Klei Entertainment has kicked off an early access program for its latest title, the tactical espionage game Incognita. For $16.99 you get the full game in its current alpha state, a free copy for a friend, and the final version when it gets released at retail. If you wait until retail, the full game will cost $19.99, so if you're interested, jump on in!
Early Access programs and Paid Alphas give developers access to a revenue stream earlier in the project, so they can do things like eat and pay rent while developing their game. Unlike other crowd-funding methods though, fans also get a copy of the game to play immediately. It's pretty cool and a personal step-up from some of the Kickstarters that I've backed.
I had a chance to play Incognita at PAX and while I was horrible at the game, I enjoyed it. The game is an odd hybrid of XCOM and FTL. The gameplay is delivered in the turn-based isometric style of XCOM, but combat is generally frowned upon. The FTL influence comes in on the overarching game: all the levels and your agents are procedurally-generated, so the success of each run-through is always up in the air.
"The two pillars of the game are information and improvisation. You have to work for the information," Incognita designer Jason Dreger told me. "You don't know what the rest of the map is. You can hear enemy guards moving around on each level and you can use your abilities to find out more, but you have to work for your information."
On improvisation: "You don't know what your team is going to look like in the end: maybe you'd prefer to use lots of stealth agents, but in one playthrough you end up with lots of engineers and sharpshooters. So you have to figure out how to play with that team."
My demo playthrough was dire and showed how much combat doesn't pay off in Incognita. Dreger said the game is tweaked so that information gathering is "80 or 90 percent of the game", with positioning and combat taking up the rest. Stealth agents can knock out guards, but they'll wake up in a few turns. You can kill guards, but if you haven't hacked into their heart monitors and disabled them, their deaths raise the overall alarm level. Once the alarm level is full, a corporation's SWAT team will swarm the level. SWAT busted a cap in my last agent and I was nowhere near the level's exit. It was sad.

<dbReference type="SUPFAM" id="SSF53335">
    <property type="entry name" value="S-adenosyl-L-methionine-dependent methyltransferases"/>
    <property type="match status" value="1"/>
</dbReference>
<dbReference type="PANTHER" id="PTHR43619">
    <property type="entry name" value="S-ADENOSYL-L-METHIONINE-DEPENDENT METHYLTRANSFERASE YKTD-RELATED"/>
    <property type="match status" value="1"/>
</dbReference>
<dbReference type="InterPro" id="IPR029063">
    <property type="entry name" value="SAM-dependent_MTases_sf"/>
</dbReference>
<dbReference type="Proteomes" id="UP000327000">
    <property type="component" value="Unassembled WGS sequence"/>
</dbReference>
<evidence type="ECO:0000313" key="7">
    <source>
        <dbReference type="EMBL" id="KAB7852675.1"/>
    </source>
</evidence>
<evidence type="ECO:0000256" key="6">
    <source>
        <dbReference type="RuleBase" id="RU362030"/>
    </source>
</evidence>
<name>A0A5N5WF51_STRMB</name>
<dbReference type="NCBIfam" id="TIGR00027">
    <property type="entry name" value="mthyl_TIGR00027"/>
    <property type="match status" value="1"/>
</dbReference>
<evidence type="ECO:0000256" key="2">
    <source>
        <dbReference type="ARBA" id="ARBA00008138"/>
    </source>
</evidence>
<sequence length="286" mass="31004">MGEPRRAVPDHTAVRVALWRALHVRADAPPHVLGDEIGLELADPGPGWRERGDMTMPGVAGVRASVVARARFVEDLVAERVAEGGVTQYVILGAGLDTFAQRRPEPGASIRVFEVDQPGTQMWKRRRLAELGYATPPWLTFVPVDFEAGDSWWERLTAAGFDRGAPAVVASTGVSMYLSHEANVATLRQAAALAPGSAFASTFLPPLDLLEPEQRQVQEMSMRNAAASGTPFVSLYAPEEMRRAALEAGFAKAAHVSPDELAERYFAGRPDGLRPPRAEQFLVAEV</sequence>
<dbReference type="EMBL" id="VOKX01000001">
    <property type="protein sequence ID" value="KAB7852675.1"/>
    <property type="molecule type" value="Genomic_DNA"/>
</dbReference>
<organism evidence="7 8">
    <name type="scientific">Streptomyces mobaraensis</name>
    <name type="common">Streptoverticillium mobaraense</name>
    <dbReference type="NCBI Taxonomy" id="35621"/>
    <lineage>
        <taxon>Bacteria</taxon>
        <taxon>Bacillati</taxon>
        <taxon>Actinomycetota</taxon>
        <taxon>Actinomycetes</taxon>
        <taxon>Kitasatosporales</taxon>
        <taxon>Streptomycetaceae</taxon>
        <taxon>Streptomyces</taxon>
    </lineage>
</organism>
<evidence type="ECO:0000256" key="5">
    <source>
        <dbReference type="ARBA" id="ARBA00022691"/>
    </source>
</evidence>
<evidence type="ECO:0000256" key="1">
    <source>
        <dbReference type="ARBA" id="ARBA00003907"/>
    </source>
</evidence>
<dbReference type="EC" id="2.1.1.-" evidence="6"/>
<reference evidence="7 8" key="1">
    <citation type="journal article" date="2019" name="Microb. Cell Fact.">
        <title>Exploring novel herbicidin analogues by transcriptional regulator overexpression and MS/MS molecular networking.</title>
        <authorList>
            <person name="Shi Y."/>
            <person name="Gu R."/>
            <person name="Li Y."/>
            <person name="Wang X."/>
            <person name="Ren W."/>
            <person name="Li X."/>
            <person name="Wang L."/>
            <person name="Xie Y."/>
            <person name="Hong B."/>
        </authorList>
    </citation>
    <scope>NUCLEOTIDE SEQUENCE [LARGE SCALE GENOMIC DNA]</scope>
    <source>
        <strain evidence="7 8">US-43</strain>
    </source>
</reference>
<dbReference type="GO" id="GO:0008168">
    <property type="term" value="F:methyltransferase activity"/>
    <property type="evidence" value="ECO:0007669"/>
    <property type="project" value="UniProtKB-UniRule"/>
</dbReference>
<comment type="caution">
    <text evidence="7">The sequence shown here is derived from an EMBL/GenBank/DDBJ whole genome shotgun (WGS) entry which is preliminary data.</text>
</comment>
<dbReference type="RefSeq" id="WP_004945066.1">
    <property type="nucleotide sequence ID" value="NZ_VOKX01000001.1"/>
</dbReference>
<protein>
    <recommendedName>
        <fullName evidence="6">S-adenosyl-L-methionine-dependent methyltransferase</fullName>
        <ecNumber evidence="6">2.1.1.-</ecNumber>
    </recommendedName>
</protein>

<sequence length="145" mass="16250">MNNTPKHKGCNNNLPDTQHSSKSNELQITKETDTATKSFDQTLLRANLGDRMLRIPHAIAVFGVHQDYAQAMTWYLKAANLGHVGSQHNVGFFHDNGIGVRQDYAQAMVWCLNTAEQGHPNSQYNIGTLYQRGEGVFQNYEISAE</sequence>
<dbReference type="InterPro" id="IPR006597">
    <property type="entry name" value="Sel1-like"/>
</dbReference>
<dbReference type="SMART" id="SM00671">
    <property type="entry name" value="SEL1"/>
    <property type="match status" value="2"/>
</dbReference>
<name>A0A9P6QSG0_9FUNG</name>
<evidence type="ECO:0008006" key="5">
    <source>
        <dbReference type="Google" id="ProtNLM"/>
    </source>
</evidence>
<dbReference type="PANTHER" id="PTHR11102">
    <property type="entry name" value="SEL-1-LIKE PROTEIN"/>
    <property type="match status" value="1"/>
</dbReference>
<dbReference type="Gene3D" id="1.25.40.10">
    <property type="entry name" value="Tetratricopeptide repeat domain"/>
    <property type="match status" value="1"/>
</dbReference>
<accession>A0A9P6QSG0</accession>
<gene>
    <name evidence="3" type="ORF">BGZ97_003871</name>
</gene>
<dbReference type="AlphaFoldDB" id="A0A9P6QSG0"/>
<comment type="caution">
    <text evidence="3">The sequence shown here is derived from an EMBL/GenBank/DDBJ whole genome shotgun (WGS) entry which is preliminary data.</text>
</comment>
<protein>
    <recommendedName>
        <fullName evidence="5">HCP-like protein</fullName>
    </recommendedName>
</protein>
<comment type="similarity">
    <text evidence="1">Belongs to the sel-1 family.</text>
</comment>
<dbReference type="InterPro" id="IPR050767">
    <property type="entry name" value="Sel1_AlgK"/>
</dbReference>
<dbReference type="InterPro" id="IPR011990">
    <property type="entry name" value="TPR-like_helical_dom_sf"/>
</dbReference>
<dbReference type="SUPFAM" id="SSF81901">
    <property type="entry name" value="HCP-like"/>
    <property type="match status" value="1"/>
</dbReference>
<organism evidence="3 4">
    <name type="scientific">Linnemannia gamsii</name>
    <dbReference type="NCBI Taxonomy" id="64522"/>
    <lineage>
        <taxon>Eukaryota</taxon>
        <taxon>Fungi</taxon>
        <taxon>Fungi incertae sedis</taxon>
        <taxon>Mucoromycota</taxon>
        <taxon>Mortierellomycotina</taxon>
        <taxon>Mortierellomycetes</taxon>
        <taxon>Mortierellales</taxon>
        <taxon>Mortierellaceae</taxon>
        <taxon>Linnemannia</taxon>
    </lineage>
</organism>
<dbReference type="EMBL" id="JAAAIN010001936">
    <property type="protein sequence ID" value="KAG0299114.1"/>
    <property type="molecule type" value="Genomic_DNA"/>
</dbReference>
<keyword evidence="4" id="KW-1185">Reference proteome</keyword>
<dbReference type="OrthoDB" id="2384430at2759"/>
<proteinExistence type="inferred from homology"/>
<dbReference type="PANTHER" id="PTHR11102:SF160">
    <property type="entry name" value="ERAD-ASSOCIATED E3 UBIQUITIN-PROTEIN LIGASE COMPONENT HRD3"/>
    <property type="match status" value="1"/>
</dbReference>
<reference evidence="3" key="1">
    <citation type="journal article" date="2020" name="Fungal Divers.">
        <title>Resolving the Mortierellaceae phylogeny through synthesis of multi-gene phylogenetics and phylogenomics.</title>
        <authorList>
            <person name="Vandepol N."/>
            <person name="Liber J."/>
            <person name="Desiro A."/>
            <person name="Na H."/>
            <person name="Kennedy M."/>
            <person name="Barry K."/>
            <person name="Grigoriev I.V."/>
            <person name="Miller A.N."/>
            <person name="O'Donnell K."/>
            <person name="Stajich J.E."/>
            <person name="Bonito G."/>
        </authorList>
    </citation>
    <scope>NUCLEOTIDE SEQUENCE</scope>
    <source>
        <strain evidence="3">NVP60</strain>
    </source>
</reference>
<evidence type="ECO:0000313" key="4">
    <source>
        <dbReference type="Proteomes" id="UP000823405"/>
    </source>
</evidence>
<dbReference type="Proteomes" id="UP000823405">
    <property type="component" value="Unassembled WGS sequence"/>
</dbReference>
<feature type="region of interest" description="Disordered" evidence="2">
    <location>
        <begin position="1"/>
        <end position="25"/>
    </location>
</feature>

The other big chunk of Incognita is the game's Mainframe Mode (you can see it at 0:37 in the trailer above), which allows you to hack computers and other objects in a level. In Mainframe Mode, you can unlock a safe, turn off guard's heart monitors, hack into camera feeds, and unlock doors.
Dreger told me that Incognita began when his boss at Klei decided that the world needed a new Syndicate-style game. The team tried a few variations in pre-production - even a Magic the Gathering-style card game - before landing on isometric tactics. Now that the game is in alpha, Klei is focused on making Incognita's single-player great before entertaining other things like multiplayer and modding. Fear not, PC modders and Steam Workshop fans, you're on Klei's mind.
"We'd like it to be moddable for sure," said Dreger. "Once the the game is more settled on what it is and it goes into beta, then we'll start looking at how to help the modding community. We are interested in helping the modding community."
Incognita is currently only targeted for PC, but Dreger said that Klei is looking to mirror the release strategy used in Don't Starve: Early Access, PC, Mac and Linux, and then maybe consoles. It's still early though; at PAX, the game was clearly marked as pre-alpha. Expect a full release for Incognita in 2014!